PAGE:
If you wait by the river long enough, the bodies of your enemies will float by
Sun Tzu, The Art of War, Fifth century BC
Only fools and the ideologically impaired believe that today’s capital markets are free. In free markets, prices are determined by supply and demand. In capital markets, supply and demand considerations are subordinated to capitalism’s increasingly dysfunctional monetary menses, i.e. credit flows, emanating from central banks. Of all markets, today’s gold markets are the least free.
For almost three centuries, gold played a critical role in the bankers’ extraordinarily successful scheme to defraud society by substituting debt-based money in place of savings-based money, silver and gold, by introducing otherwise suspect paper money into circulation via the ubiquitous mechanism of credit so as to profitably skim societal productivity, entrepreneurial ingenuity and constantly increasing government expenditures via constantly compounding interest.
In the early 20th century, a negative trade balance beginning in the 1870s exacerbated by the overhead of an aging empire beset by nationalist insurgencies and the military costs of preparing for WWI, forced England to share the care and feeding of its golden goose, capitalism, with its former colony, the United States of America.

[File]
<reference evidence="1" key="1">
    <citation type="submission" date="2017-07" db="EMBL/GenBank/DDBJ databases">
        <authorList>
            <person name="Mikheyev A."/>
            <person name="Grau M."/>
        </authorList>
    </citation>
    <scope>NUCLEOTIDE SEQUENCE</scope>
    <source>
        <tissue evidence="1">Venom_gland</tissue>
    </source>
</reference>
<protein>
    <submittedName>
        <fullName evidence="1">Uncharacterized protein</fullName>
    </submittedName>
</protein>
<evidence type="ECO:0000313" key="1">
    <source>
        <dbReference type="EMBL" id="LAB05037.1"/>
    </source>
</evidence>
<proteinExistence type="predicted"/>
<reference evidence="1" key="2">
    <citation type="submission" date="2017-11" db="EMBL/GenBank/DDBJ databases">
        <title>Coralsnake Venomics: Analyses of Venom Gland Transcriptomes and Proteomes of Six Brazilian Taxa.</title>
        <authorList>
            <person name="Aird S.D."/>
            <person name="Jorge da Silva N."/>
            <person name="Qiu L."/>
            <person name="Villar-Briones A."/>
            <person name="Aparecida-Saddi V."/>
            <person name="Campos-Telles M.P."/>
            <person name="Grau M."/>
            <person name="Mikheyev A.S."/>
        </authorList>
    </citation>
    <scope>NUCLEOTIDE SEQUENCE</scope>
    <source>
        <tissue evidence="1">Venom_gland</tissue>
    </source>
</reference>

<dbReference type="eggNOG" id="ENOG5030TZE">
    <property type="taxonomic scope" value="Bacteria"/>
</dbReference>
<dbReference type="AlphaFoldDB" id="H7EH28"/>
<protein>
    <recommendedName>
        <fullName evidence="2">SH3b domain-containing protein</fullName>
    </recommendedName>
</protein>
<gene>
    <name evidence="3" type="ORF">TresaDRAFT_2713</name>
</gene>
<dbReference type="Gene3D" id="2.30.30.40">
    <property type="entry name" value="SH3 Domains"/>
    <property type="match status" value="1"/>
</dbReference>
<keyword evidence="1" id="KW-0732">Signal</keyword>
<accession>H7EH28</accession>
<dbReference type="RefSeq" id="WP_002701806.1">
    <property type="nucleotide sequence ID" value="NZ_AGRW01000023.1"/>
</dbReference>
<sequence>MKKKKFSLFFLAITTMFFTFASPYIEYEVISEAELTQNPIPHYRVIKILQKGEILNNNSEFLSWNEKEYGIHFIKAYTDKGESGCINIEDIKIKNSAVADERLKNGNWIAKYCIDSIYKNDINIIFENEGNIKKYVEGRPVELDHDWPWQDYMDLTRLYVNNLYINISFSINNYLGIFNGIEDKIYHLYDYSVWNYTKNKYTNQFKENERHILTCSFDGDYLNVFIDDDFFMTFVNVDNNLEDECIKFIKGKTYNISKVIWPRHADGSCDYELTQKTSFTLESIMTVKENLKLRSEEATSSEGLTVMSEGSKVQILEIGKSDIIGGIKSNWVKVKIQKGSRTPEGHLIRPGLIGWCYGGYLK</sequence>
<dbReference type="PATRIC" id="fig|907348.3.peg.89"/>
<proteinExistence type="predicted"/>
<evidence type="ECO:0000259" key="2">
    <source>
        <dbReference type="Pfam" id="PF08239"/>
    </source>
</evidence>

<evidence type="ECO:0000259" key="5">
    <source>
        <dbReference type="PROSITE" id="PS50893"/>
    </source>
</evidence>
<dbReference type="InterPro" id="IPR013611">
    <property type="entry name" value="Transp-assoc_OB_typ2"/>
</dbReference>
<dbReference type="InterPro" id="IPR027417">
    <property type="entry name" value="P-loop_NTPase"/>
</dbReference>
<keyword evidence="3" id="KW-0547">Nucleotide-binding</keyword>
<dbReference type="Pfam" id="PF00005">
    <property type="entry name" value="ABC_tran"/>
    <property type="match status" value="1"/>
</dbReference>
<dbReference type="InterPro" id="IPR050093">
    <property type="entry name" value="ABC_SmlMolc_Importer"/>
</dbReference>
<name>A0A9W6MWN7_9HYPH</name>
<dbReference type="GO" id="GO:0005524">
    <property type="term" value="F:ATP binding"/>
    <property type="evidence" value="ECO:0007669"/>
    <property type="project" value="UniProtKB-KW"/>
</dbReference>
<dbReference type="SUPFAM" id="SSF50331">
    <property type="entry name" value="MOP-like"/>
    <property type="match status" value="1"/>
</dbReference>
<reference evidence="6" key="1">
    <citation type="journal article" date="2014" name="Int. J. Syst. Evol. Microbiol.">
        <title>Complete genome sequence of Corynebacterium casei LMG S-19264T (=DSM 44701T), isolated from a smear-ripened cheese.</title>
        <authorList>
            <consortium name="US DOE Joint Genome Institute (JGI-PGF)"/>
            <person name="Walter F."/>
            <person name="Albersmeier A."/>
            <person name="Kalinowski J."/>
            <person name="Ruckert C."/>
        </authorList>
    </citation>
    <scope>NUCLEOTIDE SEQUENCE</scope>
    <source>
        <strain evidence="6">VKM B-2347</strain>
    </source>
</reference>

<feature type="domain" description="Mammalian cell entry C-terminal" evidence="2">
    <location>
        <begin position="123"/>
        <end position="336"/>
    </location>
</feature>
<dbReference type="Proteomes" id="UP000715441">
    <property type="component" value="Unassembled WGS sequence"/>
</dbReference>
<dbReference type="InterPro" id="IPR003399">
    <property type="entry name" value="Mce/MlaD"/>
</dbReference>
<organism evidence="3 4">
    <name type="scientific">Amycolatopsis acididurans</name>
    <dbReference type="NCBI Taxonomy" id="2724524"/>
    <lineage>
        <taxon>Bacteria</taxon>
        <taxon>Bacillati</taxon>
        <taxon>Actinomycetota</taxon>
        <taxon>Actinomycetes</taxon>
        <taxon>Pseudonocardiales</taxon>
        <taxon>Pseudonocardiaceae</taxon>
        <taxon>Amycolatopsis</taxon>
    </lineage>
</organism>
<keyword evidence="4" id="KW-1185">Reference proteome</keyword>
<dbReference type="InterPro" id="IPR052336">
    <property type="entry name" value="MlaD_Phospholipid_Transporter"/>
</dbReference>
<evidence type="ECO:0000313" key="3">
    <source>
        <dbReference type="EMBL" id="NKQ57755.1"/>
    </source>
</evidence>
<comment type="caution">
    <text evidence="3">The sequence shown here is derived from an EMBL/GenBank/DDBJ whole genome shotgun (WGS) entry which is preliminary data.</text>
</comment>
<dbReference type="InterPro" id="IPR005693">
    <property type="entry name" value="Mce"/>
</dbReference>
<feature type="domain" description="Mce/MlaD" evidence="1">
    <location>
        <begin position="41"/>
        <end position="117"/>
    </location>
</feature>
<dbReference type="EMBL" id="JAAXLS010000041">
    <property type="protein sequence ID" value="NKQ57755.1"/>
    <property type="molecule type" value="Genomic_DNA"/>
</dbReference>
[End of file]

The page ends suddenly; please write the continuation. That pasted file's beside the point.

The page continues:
This was done in 1913 by the creation of a carbon copy of its central bank, the Bank of England, in the US with the enactment of the Federal Reserve Act. The reason given was that the establishment of a central bank in the US would prevent financial crises from occurring in the future as they had in the past.
The Federal Reserve System (also known as the Federal Reserve, and informally as the Fed) is the central banking system of the United States. It was created on December 23, 1913, with the enactment of the Federal Reserve Act, largely in response to a series of financial panics, particularly a severe panic in 1907.
Only two decades later, the Fed’s loose credit policies resulted in the speculative excesses of the 1920s, i.e. the ‘roaring twenties’, and the subsequent 1929 collapse of the New York Stock Exchange which plunged the US into the Great Depression of the 1930s – a crisis which made the financial panic of 1907 look like a mild case of neurasthenia.
This post was published at GoldSeek on 9 September 2014.